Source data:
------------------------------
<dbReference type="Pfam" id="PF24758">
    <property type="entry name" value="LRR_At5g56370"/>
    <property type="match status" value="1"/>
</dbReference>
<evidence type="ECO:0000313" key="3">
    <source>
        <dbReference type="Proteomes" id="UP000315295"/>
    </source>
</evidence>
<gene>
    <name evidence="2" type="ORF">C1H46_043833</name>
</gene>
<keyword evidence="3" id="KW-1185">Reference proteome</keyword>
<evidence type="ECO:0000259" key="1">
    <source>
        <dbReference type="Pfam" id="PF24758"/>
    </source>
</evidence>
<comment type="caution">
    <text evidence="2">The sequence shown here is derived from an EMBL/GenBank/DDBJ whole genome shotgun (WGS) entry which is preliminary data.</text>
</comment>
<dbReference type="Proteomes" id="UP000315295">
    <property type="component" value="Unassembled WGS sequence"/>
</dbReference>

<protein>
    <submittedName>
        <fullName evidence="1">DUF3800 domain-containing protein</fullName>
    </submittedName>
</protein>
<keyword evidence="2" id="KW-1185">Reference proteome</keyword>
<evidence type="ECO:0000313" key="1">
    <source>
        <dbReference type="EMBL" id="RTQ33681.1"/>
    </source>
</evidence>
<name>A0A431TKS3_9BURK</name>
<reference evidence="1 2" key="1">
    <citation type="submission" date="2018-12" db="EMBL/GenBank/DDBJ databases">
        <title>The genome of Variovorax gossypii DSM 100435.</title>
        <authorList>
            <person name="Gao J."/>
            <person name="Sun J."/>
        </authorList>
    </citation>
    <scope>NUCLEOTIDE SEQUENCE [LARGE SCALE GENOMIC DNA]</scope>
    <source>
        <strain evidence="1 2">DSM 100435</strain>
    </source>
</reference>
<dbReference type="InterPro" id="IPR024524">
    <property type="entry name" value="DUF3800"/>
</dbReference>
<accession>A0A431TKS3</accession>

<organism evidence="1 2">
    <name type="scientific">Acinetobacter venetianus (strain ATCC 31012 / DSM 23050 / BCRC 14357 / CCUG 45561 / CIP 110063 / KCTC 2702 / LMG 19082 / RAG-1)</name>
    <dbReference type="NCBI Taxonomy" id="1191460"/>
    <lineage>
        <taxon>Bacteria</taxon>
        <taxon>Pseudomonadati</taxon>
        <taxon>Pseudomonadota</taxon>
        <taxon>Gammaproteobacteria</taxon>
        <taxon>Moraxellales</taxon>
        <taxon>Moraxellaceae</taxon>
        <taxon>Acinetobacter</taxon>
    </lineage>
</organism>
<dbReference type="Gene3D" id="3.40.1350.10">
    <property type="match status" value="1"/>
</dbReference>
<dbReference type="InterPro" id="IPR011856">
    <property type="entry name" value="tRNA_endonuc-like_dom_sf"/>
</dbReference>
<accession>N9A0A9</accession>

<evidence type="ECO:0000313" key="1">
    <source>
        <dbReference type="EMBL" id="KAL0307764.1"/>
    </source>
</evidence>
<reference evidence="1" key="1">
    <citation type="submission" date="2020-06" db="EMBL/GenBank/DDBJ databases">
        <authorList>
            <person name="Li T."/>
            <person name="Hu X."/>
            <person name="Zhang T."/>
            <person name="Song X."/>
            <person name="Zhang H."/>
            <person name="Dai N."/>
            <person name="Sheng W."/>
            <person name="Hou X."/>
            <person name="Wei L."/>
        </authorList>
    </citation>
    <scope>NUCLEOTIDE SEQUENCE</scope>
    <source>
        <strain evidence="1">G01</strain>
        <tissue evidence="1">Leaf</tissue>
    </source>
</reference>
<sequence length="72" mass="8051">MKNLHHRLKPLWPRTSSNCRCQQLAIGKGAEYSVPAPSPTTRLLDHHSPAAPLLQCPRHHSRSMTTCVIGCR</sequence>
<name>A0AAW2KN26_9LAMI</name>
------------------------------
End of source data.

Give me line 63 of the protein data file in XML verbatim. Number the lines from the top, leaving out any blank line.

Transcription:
        <taxon>Moraxellaceae</taxon>